Creating Dreamers and Doers: Lainey Ward

Heart of gold.

Life was just beginning for Lainey Ward when doctors worked on her heart to keep it beating.

A 4-month-old baby, Ward was in the fight of her life before she knew what living really meant. Her whole world was mom and dad and the mobile dancing over her crib.

Open-heart surgery and operations to fix three birth defects kept Ward pushing forward, overcoming diagnosis after diagnosis.

First, the girl who would not live, did.

Then, the girl who could not walk, walked.

Later, the girl who found it difficult to learn would teach.

Today, Ward finds herself observing classrooms in preparation for leading lessons. A processing disorder and ADHD meant learning how to learn differently. Her goals for tomorrow are intervening when children often need it most – in middle childhood.

“As a teacher, you can really make an impact during this transitional phase in a child’s education,” she said. “I’m specializing in math because I hated it. I realized I could do it, but I just had to work a little harder.

“I knew then it was going to be OK.”

That’s what Ward wants to impart as an intervention specialist and special education teacher, “to let these children know that we’re going to get through it together. Being their advocate is what drives me.”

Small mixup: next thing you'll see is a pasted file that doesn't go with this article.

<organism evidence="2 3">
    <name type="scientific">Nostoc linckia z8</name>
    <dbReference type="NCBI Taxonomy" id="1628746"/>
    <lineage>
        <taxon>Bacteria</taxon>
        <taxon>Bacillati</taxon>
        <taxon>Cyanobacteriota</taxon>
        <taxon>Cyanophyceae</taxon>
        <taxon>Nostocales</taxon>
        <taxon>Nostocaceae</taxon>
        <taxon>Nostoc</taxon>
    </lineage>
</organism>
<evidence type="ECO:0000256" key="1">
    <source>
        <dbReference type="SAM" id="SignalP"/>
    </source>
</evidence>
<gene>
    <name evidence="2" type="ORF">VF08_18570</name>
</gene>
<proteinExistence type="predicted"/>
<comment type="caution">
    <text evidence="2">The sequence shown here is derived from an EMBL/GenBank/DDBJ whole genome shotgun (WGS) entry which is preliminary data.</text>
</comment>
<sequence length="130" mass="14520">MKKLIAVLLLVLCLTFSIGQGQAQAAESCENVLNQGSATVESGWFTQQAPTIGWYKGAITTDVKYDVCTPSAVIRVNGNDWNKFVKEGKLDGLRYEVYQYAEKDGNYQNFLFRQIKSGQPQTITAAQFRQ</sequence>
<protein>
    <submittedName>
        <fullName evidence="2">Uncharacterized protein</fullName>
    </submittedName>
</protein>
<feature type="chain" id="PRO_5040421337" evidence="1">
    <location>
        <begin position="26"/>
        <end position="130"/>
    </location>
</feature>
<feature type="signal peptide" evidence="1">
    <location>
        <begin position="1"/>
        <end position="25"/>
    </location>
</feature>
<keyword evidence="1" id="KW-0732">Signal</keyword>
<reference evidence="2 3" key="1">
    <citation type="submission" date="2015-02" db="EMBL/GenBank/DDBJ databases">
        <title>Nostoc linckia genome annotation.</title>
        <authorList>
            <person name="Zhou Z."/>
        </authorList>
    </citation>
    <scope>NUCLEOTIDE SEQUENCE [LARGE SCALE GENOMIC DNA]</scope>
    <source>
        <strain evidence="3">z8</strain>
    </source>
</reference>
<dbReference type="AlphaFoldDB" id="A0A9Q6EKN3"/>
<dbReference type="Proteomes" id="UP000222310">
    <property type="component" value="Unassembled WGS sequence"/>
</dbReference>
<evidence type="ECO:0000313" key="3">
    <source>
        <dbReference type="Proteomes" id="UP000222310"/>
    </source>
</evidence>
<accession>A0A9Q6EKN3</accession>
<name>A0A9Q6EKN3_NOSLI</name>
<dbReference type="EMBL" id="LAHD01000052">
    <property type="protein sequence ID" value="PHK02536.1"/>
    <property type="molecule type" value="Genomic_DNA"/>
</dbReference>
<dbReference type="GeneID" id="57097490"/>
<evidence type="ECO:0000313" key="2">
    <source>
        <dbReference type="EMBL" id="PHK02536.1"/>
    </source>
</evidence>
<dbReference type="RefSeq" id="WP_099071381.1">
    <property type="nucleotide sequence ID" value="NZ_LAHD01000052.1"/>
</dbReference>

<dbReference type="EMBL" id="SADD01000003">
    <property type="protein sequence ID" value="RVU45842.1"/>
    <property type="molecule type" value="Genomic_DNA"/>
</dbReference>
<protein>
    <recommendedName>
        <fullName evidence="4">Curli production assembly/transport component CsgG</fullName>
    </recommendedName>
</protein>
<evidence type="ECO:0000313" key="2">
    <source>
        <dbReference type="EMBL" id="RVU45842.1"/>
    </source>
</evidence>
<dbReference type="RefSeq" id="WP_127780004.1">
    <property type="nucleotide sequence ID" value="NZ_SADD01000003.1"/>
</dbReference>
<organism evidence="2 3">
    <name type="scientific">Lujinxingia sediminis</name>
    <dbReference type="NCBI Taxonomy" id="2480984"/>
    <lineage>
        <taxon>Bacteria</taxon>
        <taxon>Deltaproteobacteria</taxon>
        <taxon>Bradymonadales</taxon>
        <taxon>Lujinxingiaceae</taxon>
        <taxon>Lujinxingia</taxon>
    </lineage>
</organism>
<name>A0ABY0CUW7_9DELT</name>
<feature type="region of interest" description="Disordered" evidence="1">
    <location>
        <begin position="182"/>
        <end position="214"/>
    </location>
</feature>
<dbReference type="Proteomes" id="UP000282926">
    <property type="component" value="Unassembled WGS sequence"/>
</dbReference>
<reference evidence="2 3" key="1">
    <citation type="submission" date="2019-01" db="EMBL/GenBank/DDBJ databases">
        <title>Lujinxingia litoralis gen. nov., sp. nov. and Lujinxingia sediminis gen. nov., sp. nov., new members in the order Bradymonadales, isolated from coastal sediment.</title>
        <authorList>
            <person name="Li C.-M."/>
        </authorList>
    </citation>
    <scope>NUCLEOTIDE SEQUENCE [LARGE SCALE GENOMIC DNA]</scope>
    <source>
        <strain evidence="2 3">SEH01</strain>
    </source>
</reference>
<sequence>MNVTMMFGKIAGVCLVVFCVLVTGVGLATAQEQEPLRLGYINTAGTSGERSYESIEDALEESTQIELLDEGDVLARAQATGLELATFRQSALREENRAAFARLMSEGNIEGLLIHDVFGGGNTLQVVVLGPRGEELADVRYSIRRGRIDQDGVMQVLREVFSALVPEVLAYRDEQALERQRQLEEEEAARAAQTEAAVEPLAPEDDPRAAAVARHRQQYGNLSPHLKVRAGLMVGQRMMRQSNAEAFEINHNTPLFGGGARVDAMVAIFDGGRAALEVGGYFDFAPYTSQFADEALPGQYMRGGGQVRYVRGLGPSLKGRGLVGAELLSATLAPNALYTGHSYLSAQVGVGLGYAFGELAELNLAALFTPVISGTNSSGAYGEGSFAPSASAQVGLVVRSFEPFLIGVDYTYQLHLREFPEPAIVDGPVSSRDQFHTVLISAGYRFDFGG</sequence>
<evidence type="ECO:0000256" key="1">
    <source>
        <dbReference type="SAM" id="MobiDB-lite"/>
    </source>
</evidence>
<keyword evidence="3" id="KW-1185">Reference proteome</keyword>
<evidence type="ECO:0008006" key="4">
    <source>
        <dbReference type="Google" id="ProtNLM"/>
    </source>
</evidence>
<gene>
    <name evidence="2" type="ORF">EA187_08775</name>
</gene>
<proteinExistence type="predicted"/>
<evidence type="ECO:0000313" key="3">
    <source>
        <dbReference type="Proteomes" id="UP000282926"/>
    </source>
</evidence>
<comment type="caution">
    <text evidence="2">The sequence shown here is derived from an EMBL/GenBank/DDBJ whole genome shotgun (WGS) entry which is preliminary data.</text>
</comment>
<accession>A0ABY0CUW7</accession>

Still, the Work Ethic Matters Scholarship recipient and student employee in the Office of Student Involvement almost didn’t make it to Kent State Stark. Pursuing a college education in her hometown of Springfield, near Dayton, Ward found herself in a dead-end program when she reached out to Curtis Tinlin, outreach program coordinator.

“I figured middle childhood education was a long shot,” said Ward, who knew Tinlin as a summer counselor at Camp Berean Way. “But (Tinlin) told me that’s a Stark Campus specialty. I thought it was a dream that I could find the program I wanted on a small campus at an affordable price.”

The first in her family to go away to college, Ward also was freed of the diagnosis she carried with her since infancy. Just before moving to Canton, Ward’s heart specialist discharged her after a perfect echocardiogram. At 20, the world was hers.

“Seeing God’s hand in all of it, there are just so many miracles,” said Ward, who has found a home at Kent State Stark. “I get to wake up every day and come here, and I just love it so much.”

Through tragedy and triumph, Ward says she is right where she’s meant to be.

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POSTED: Friday, October 19, 2018 - 10:00am
UPDATED: Friday, October 26, 2018 - 8:48am
Melissa Griffy Seeton